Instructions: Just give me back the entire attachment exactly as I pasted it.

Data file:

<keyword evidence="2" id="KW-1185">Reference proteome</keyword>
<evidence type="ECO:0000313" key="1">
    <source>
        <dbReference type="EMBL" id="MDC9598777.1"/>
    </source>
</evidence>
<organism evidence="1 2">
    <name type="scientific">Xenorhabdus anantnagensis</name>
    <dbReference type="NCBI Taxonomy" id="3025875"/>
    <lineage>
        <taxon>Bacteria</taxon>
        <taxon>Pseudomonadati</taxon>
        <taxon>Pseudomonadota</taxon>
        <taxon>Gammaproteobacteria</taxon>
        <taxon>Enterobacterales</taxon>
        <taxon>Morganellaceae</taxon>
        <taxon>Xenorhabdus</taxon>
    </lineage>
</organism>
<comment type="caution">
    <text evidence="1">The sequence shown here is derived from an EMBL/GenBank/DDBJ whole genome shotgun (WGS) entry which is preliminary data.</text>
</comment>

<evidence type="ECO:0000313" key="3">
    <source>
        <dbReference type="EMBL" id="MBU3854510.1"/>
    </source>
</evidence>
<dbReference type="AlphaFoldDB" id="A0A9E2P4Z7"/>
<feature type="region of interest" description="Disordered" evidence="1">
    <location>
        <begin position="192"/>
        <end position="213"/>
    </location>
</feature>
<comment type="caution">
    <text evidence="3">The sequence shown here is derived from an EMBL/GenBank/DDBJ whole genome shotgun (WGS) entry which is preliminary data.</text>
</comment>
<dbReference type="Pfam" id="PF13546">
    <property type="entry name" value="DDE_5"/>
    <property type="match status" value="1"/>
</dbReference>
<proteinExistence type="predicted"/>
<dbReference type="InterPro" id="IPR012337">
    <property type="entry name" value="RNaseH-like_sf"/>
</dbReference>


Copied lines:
<keyword evidence="2" id="KW-1185">Reference proteome</keyword>
<evidence type="ECO:0000313" key="1">
    <source>
        <dbReference type="EMBL" id="MDC9598777.1"/>
    </source>
</evidence>
<organism evidence="1 2">
    <name type="scientific">Xenorhabdus anantnagensis</name>
    <dbReference type="NCBI Taxonomy" id="3025875"/>
    <lineage>
        <taxon>Bacteria</taxon>
        <taxon>Pseudomonadati</taxon>
        <taxon>Pseudomonadota</taxon>
        <taxon>Gammaproteobacteria</taxon>
        <taxon>Enterobacterales</taxon>
        <taxon>Morganellaceae</taxon>
        <taxon>Xenorhabdus</taxon>
    </lineage>
</organism>
<comment type="caution">
    <text evidence="1">The sequence shown here is derived from an EMBL/GenBank/DDBJ whole genome shotgun (WGS) entry which is preliminary data.</text>
</comment>

<evidence type="ECO:0000313" key="3">
    <source>
        <dbReference type="EMBL" id="MBU3854510.1"/>
    </source>
</evidence>
<dbReference type="AlphaFoldDB" id="A0A9E2P4Z7"/>
<feature type="region of interest" description="Disordered" evidence="1">
    <location>
        <begin position="192"/>
        <end position="213"/>
    </location>
</feature>
<comment type="caution">
    <text evidence="3">The sequence shown here is derived from an EMBL/GenBank/DDBJ whole genome shotgun (WGS) entry which is preliminary data.</text>
</comment>
<dbReference type="Pfam" id="PF13546">
    <property type="entry name" value="DDE_5"/>
    <property type="match status" value="1"/>
</dbReference>
<proteinExistence type="predicted"/>
<dbReference type="InterPro" id="IPR012337">
    <property type="entry name" value="RNaseH-like_sf"/>
</dbReference>